Energy sector in Portugal
EDP is Portugal's main investor and one of the driving forces of the country's economy and development
Generation is the first activity in the energy sector's value chain. We are present in this activity through EDP Produção, which operates an extended portfolio, with a particular focus on hydroelectric energy, coal energy and natural gas combined cycle. The generation of electricity in Portugal is carried out in two ways: ordinary and special regime
The generation ordinary regimen applies to electricity generation based in traditional and non-renewable sources and in large hydro-plants.
The ordinary regime has been operating on a competition basis since 2007, after the implementation of MIBEL (Iberian Electricity Market). Since then, generation activities were liberalized and plants began to offer their energy on a common, integrated Iberian energy platform.
The plants' remuneration has also undergone some changes, and Power Purchase Agreements (PPA) gave way to Contractual Balance Maintenance Costs (CBMC). As for the plants' operation decision, it ceased to be centrally operated by REN and was transferred to a decentralized order scheme managed by the different operators.
Before the implementation of MIBEL, plant remuneration was based on Power Purchase Agreements (PPA) and the plants' operation decision was centrally operated by REN. With MIBEL there was a transition to a decentralized order system managed by the operators themselves, as well as the early termination of all PPAs, which gave way to Contractual Balance Maintenance Costs (CBMC) for EDP Group plants - instruments that provided profitability rates in line with previous PPAs. Additionally, with the growing importance of production from renewable sources in the electricity system, the availability and investment in backup technologies have been encouraged by the Power Guarantee mechanism. This mechanism is now suspended until the conducting of an auction that will determine its assignment.
The markets comprised in MIBEL are managed by the Iberian Energy Market Operator. The Portuguese Center (OMIP) is responsible for managing the forward market.
Special regime generation is the generation activity subject to special legal schemes, such as electricity production through cogeneration and endogenous resources, renewable and non-renewable sources, microproduction, miniproduction, and production with no network power injection.
In Portugal, special regime generation includes electricity generation operations through mini hydro plants, cogeneration and biomass. Special regime generation has been encouraged by EU policies, with the definition of the technical conditions for distribution network connections and purchase guarantees for all energy transferred into the network, in compliance with the remuneration processes set out in various legal documents.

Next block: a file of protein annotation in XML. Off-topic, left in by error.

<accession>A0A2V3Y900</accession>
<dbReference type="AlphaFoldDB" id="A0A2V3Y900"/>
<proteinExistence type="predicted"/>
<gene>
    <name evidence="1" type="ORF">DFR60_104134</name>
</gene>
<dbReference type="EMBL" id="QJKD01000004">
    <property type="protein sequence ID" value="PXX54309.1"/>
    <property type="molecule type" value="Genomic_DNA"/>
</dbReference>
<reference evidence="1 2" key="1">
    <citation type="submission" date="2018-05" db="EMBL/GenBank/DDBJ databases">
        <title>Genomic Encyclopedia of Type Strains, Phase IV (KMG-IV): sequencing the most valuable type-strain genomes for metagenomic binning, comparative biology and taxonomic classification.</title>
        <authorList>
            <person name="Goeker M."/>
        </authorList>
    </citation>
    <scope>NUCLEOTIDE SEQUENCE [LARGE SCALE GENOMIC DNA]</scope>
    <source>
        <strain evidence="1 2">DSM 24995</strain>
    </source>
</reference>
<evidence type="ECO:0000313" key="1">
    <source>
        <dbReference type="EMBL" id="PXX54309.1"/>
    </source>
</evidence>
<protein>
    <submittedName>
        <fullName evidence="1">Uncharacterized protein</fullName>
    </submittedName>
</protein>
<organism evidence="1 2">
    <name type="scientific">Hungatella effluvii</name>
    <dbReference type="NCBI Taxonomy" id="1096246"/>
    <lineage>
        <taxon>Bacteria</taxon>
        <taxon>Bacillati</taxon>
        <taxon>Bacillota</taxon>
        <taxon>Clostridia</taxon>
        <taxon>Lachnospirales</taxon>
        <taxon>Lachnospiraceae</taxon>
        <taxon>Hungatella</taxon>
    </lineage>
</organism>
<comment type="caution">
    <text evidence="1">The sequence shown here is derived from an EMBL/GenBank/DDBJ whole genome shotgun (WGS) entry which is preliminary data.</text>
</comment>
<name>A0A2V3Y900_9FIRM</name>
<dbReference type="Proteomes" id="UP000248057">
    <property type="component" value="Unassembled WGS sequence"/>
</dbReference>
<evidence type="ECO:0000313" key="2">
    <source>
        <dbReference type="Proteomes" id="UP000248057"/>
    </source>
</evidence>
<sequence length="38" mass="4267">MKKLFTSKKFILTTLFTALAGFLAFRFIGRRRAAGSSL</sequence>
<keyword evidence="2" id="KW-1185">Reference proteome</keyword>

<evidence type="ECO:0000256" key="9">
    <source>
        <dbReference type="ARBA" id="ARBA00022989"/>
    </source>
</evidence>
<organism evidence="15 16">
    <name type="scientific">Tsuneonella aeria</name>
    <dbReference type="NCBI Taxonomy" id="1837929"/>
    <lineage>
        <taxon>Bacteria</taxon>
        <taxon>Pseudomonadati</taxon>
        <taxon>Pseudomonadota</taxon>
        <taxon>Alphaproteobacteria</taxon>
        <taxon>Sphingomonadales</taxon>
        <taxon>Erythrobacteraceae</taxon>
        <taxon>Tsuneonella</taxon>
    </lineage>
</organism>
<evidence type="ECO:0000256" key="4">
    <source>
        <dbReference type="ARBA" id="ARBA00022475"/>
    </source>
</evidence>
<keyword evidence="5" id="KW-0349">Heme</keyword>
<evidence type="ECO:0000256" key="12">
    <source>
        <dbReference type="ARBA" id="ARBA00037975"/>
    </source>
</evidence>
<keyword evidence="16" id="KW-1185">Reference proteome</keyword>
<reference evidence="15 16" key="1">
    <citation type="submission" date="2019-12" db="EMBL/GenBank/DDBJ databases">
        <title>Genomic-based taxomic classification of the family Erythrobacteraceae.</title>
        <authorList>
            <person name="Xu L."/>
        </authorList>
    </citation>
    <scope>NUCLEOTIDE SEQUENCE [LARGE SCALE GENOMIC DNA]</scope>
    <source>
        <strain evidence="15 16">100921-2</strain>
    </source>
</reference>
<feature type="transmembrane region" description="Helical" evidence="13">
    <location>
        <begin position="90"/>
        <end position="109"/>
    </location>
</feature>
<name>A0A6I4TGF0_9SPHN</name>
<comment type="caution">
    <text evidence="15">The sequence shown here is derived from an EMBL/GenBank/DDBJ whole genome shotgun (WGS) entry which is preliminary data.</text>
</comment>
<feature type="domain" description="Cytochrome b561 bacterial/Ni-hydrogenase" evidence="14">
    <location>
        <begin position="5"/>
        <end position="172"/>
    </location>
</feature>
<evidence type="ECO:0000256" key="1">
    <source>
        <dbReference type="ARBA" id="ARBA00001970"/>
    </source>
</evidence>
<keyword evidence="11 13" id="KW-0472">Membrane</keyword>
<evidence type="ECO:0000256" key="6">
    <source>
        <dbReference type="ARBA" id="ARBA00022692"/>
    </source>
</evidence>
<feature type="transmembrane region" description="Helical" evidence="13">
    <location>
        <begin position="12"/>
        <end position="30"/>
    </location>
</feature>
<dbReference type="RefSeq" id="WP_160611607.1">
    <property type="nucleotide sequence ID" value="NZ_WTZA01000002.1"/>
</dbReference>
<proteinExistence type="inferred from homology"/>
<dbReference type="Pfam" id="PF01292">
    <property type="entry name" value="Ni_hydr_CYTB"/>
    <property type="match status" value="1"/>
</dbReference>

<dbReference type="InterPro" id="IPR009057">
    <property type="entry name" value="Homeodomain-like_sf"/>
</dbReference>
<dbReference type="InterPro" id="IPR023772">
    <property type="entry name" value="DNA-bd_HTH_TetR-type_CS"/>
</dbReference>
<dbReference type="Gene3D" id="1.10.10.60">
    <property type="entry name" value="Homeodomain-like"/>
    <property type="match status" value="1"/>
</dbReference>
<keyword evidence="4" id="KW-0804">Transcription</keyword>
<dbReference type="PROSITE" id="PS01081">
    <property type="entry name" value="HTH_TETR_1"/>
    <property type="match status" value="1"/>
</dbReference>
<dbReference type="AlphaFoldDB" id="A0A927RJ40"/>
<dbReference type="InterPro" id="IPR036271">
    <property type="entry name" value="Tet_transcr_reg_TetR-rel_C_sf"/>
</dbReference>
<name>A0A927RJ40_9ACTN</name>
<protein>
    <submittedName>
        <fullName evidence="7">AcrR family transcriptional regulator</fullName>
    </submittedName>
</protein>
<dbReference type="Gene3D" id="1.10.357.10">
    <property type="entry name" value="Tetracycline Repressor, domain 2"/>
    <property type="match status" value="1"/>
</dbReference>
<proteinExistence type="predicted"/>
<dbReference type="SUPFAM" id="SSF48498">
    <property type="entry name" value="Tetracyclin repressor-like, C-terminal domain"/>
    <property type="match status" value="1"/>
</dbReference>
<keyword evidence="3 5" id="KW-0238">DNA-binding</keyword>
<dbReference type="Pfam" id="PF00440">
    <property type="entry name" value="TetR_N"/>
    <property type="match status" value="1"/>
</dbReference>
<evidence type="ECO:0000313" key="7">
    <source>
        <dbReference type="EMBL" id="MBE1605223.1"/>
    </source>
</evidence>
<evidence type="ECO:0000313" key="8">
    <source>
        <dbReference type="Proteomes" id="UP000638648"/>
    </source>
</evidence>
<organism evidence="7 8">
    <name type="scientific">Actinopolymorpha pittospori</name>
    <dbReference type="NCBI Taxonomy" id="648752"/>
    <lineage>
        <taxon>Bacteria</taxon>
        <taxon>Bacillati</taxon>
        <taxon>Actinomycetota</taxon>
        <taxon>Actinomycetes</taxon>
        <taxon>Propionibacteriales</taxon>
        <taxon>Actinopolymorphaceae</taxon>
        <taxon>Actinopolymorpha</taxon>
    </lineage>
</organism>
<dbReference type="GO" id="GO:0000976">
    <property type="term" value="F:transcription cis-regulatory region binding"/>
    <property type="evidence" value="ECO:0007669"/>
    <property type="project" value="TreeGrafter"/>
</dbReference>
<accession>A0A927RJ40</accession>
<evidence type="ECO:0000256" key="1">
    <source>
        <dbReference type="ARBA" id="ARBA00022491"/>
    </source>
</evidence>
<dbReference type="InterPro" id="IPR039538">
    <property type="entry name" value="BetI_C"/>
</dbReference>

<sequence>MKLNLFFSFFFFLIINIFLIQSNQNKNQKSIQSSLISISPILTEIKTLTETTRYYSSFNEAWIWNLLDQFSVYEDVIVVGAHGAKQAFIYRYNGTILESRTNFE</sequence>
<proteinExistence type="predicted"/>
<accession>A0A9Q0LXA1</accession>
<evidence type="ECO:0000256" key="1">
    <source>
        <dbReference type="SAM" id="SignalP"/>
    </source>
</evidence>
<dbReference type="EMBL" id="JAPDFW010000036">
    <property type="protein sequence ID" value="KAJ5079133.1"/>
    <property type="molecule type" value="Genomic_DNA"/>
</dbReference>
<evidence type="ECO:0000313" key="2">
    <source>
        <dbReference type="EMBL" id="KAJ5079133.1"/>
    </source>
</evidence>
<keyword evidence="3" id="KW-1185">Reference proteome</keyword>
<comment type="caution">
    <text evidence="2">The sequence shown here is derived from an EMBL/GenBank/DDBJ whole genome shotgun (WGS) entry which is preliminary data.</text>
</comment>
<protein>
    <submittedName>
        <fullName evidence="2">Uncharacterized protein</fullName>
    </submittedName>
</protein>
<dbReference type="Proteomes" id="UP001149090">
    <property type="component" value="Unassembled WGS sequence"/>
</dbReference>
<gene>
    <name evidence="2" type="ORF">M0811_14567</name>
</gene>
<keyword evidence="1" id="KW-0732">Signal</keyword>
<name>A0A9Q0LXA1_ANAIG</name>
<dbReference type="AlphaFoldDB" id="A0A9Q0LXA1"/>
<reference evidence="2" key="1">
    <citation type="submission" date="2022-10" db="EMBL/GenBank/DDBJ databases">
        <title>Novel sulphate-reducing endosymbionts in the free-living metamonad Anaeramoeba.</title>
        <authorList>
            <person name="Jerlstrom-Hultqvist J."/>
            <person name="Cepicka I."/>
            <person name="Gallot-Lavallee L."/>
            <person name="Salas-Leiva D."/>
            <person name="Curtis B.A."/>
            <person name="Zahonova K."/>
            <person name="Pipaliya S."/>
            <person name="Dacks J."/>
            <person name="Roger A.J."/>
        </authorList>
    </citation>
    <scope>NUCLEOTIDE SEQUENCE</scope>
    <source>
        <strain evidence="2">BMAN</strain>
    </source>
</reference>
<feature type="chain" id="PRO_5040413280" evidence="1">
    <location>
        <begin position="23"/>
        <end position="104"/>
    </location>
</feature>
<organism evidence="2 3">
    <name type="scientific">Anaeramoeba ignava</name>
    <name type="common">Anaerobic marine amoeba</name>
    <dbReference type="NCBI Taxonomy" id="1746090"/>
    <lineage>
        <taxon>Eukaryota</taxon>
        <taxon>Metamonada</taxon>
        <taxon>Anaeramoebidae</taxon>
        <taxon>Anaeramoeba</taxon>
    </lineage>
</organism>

The regime includes:
This activity has a specific legal framework, particularly with regards to the commercialization of generated electricity and the remuneration of its operators, with the aim of fostering the development of renewable energy. In Portugal, special scheme electricity enjoys priority dispatching privileges.
The Last Resort Supplier (LRS) has the legal obligation to purchase all special scheme production from producers who wish to do so, at regulated, administratively fixed prices for each technology (feed-in-tariffs) - subsidized scheme -, which does not hinder the possibility of special scheme producers selling their energy to other electricity suppliers operating in the market.
Basic industry laws were recently amended to allow the renumeration of SSP under the market scheme, which means that producers sell their energy directly on the market under similar conditions to the PRO, with the possibility of using the services of an aggregation agent.
It can be expected that, as SSP technologies mature and increase their competitiveness, special scheme producers will also be able to sell their energy on the market, under similar conditions to those that apply to normal scheme producers.
At retail level, the sector’s liberalization continues. In 2015, the liberalized market represented nearly 92% of the total volume of commercialized electricity in Portugal and 88% in Spain. The final price for households continue to be above the European average both in Portugal and Spain. In Portugal this holds true since the increase in VAT from 6% to 23% in October 2011. For industrial customers, prices in Portugal have remained below the EU average.
Natural gas consumption can be broken down into two main uses: conventional consumption (household and industrial consumption, including for cogeneration units) and power sector consumption. In 2017, a big increase in the demand from the CCTG power plants has contributed to an increase of 11% in the gas demand in Iberian Peninsula, compared to 2016.
Although demand increased, contracted volumes continue to exceed demand, raising the need to deviate high volumes of natural gas to international markets. However, the spreads on gas prices do not enable the deviation of Iberian gas to Europe and Asia, leading to gas-fired power generation to become the most profitable use of natural gas.